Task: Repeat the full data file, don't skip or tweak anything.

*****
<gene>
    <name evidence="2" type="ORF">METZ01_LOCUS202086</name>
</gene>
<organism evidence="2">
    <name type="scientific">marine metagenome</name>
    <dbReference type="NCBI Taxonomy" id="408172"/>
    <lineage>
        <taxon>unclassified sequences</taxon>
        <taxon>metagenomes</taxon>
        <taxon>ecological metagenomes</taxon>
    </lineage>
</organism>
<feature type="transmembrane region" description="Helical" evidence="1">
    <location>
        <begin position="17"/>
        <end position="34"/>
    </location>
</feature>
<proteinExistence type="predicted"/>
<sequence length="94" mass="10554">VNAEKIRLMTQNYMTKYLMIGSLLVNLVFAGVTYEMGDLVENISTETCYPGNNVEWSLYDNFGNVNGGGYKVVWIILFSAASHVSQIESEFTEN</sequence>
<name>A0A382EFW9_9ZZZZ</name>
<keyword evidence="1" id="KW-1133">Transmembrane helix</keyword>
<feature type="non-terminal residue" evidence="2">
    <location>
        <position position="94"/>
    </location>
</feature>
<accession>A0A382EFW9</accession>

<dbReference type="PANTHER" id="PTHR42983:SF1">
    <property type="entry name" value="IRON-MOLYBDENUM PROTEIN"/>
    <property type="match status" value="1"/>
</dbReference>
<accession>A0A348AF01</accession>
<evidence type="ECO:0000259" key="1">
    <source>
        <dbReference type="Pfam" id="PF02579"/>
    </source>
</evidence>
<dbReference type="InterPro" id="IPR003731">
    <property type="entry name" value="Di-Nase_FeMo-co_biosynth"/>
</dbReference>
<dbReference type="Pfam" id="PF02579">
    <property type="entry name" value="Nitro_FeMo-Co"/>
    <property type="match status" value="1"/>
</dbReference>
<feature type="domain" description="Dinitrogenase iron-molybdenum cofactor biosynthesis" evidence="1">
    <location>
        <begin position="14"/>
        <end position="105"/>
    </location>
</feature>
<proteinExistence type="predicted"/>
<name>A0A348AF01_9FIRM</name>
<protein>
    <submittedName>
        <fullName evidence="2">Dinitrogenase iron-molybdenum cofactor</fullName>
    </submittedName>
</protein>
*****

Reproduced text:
<gene>
    <name evidence="2" type="ORF">METZ01_LOCUS202086</name>
</gene>
<organism evidence="2">
    <name type="scientific">marine metagenome</name>
    <dbReference type="NCBI Taxonomy" id="408172"/>
    <lineage>
        <taxon>unclassified sequences</taxon>
        <taxon>metagenomes</taxon>
        <taxon>ecological metagenomes</taxon>
    </lineage>
</organism>
<feature type="transmembrane region" description="Helical" evidence="1">
    <location>
        <begin position="17"/>
        <end position="34"/>
    </location>
</feature>
<proteinExistence type="predicted"/>
<sequence length="94" mass="10554">VNAEKIRLMTQNYMTKYLMIGSLLVNLVFAGVTYEMGDLVENISTETCYPGNNVEWSLYDNFGNVNGGGYKVVWIILFSAASHVSQIESEFTEN</sequence>
<name>A0A382EFW9_9ZZZZ</name>
<keyword evidence="1" id="KW-1133">Transmembrane helix</keyword>
<feature type="non-terminal residue" evidence="2">
    <location>
        <position position="94"/>
    </location>
</feature>
<accession>A0A382EFW9</accession>

<dbReference type="PANTHER" id="PTHR42983:SF1">
    <property type="entry name" value="IRON-MOLYBDENUM PROTEIN"/>
    <property type="match status" value="1"/>
</dbReference>
<accession>A0A348AF01</accession>
<evidence type="ECO:0000259" key="1">
    <source>
        <dbReference type="Pfam" id="PF02579"/>
    </source>
</evidence>
<dbReference type="InterPro" id="IPR003731">
    <property type="entry name" value="Di-Nase_FeMo-co_biosynth"/>
</dbReference>
<dbReference type="Pfam" id="PF02579">
    <property type="entry name" value="Nitro_FeMo-Co"/>
    <property type="match status" value="1"/>
</dbReference>
<feature type="domain" description="Dinitrogenase iron-molybdenum cofactor biosynthesis" evidence="1">
    <location>
        <begin position="14"/>
        <end position="105"/>
    </location>
</feature>
<proteinExistence type="predicted"/>
<name>A0A348AF01_9FIRM</name>
<protein>
    <submittedName>
        <fullName evidence="2">Dinitrogenase iron-molybdenum cofactor</fullName>
    </submittedName>
</protein>